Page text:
Concerning the absent witness, the government's attorney advised the court that he had learned, from a telephone conversation during the court recess, that she had entered a local hospital that morning because of illness. The government rested its case and the court granted defendant's motion.

These facts, along with others which need not be recited here, establish beyond doubt that the government's evidence made out a prima facie case. The record does not indicate that any of the government's case was denied or disputed *927 by evidence. If defendant intended to do so, this was sufficient to require him to offer some evidence.

Because the determination of paternity and the support of the child are essentially civil proceedings, although denominated quasi-criminal in their overall nature, the court erred in requiring proof beyond a reasonable doubt. Although this appears to be a case of first impression on this point, in this jurisdiction, the substantial weight of authority dictates that paternity may be proved by a preponderance of the evidence.[6] Moreover, in those jurisdictions like the District of Columbia which hold this to be a quasi-criminal proceeding, proof is by a preponderance of the evidence.[7] We believe this to be the better rule for it is more consistent with the basic purpose of the proceeding. Finally, concerning the matter of corroboration, we have previously stated:

"* * * It is well settled that where no such requirement is laid down by the governing statute the defendant may be found to be the father on the uncorroborated testimony of the mother, where such testimony is credible, sufficiently clear, and convincing."[8]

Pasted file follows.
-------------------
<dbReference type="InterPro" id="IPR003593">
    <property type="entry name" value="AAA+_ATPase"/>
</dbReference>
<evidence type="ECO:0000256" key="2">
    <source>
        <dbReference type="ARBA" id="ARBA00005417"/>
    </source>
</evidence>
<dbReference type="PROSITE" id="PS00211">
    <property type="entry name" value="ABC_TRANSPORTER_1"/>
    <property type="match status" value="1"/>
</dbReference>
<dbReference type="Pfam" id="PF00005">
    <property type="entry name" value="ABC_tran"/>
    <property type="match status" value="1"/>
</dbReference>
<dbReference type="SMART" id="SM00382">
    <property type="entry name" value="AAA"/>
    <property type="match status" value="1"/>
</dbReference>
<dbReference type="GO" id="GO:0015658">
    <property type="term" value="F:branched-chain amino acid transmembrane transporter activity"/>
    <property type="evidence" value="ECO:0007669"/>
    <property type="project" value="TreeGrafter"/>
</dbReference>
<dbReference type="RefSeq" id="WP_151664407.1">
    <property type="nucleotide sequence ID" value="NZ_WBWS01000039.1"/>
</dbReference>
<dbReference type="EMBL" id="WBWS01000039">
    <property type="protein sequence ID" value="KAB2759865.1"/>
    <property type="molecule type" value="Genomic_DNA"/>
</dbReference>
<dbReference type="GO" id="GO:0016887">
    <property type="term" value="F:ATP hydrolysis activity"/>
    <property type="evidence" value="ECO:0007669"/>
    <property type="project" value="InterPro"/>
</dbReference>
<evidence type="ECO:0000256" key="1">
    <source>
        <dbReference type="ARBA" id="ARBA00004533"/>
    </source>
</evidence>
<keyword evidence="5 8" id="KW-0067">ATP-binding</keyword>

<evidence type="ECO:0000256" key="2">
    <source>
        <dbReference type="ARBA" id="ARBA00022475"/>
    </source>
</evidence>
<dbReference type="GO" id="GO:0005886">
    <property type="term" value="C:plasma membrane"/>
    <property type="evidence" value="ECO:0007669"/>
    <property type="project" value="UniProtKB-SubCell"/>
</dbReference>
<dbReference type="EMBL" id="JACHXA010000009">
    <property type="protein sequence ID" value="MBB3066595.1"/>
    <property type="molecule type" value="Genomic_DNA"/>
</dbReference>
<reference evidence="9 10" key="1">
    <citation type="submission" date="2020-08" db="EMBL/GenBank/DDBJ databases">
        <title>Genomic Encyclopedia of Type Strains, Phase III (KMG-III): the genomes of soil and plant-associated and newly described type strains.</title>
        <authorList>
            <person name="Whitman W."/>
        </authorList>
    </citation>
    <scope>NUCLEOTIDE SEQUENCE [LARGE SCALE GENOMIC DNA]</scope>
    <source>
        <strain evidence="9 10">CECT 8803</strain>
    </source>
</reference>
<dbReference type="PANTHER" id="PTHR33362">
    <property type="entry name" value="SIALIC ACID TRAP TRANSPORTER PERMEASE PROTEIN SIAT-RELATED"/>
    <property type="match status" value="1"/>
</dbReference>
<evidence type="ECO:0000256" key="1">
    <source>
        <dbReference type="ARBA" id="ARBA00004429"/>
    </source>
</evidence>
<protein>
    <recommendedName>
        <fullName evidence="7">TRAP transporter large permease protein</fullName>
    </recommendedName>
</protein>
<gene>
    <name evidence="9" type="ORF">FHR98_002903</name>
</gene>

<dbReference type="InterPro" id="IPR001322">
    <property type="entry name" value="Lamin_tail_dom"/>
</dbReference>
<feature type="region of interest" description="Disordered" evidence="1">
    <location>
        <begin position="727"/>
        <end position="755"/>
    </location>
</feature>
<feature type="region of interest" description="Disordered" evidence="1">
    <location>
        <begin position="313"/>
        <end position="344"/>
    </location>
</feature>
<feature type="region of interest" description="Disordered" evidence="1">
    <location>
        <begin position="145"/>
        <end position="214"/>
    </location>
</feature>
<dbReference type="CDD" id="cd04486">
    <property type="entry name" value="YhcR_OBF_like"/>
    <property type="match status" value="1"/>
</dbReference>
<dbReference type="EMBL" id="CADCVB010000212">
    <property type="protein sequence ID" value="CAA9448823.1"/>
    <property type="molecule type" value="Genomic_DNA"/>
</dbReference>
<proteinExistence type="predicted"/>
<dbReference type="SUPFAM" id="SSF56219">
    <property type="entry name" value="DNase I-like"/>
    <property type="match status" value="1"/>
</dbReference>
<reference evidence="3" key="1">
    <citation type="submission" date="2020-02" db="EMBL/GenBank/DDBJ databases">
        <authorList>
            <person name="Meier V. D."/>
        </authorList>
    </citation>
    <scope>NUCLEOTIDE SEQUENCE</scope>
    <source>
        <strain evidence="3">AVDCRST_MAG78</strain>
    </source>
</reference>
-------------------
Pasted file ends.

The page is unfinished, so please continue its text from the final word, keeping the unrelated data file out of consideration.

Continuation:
Furthermore, the complainant here was not without some corroboration. In conclusion, we should add that the "absent witness rule" does not apply here because the absence of the witness was fully and satisfactorily explained.

Reversed with instructions to grant a new trial.


[1] Kelly v. District of Columbia, D.C.Mun. App., 1958, 139 A.2d 512, 514; Fuller v. United States, D.C.Mun.App., 1949, 65 A.2d 589, 591.

[2] Fuller v. United States, supra, note 1, citing Peak v. Calhoun, 1934, 63 App. D.C. 113, 69 F.2d 989.

[3] Davis v. District of Columbia, D.C.Mun.App.1954, 102 A.2d 842, 844; Dicks v. United States, D.C.Mun.App.1950, 72 A.2d 34.

[4] Code 1951, 11-959 (Supp. VII).

[5] See Curtis v. United States, D.C.Mun.App.1959, 150 A.2d 473; Huffman v. District of Columbia, D.C.Mun.App.1957, 133 A.2d 114; Stallans v. District of Columbia, D.C.Mun.App.1957, 130 A.2d 923; Coleman v. District of Columbia, D.C.Mun.App.1951, 83 A.2d 873.

[6] 10 C.J.S. Bastards ยง 95 (1938); Annotation 1918C, L.R.A. 891.

[7] See Sims v. State, 1951, 36 Ala.App. 349, 55 So. 2d 863; State v. Luithle, 1928, 57 N.D. 316, 221 N.W. 885; State ex rel. Love v. Jones, 1953, 98 Ohio App. 45, 128 N.E.2d 228, 50 A.L.R.2d 1022. Cf. People v. Finks, 1955, 343 Mich. 304, 72 N.W.2d 250, 51 A.L.R.2d 934.

[8] Bragg v. District of Columbia, D.C.Mun. App.1953, 98 A.2d 784, 785.